JUDGE MINDUA: [Interpretation] General Tolimir, General Tolimir, could you tell us from where exactly you are reading? This would facilitate the task of the interpreters. Could you just tell us from where, from which position in the text you are reading.
THE ACCUSED: [Interpretation] I was reading paragraphs 145 and 146.
MR. TOLIMIR: [Interpretation]
Q. The quote is: "I did have that impression. At a certain point, that school was attacked by the Muslims, two Muslims. I think no more than that [sic]."
A. I apologise, I did not understand your question because I was busy reading.
Q. Thank you. My question is this: Was the school attacked while the UNPROFOR members were in it, as Mr. Egbers said?
A. Yes. Immediately following their arrival in the barracks, there was an attack by the Muslim forces on the school, or the barracks, where some officers and soldiers were. That is where the UNPROFOR soldiers were at that moment as well, when the attack began.
Q. In paragraph 149 that we see here, the question was: "Was it really a suicide attack by these two men?"
And in paragraph 150, he says: "Yes, indeed. Or they thought, Let's first shoot a little and 15395 then get away quickly. That is also possible, of course. We don't know that. Well, I don't know anything else about that."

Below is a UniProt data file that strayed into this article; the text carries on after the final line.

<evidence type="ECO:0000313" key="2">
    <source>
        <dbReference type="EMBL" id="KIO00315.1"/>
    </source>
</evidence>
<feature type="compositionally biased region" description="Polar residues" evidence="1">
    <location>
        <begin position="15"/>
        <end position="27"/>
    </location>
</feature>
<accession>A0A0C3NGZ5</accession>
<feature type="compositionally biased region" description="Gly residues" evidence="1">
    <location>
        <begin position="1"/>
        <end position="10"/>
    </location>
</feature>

My question is this: Did you repel the attack and did you protect the UNPROFOR members and the unit that was in the facility?
A. General, I think what we read before that is also important, which is that Lieutenant Egbers assessed that these were two Muslim soldiers who attacked the school with small-calibre weapons. I don't know why he concluded there were two, and if he actually saw them, because the area where the attack came from was in the woods, and he had no possibility of seeing anyone from where he was. He simply couldn't see the situation.
As for his statement that I took two prisoners and pushed them in front of me, is a lie. He said himself that he didn't participate in that skirmish. He returned and did not take any active participation. And, yet, a flew lines before that, he said that I was pushing the two prisoners in front of me as a human shield, without participating in the action. It's nonsensical. First of all, I don't know where his assessment comes from that these were two Muslims firing at the barracks and that they had small-calibre weapons.
Also, you asked me about this part, where he says that he didn't know if it was a suicide attack or an actual attempt to break through the blockade line at that location.
JUDGE MINDUA: [Interpretation] Excuse me, please. I did not want to interrupt the witness, but I wanted to tell the French booth that I can no longer hear the French interpretation. I haven't heard it for a 15396 while, so I don't know if it can be corrected.
You may continue, Mr. Tolimir.
THE ACCUSED: [Interpretation] Thank you, Mr. President. Could we please have P857. We have seen it today. It's a satellite image, number 2 of Kasaba. I don't know what its exact number is that it was admitted under.
We can see it now.
MR. TOLIMIR: [Interpretation]
Q. My question is this: In these yellow circles, is that people who are inside?
A. Yes, I think so.
Q. Do you know the size of the pitch, or can you tell us how many people could have been there at 2.00 p.m.?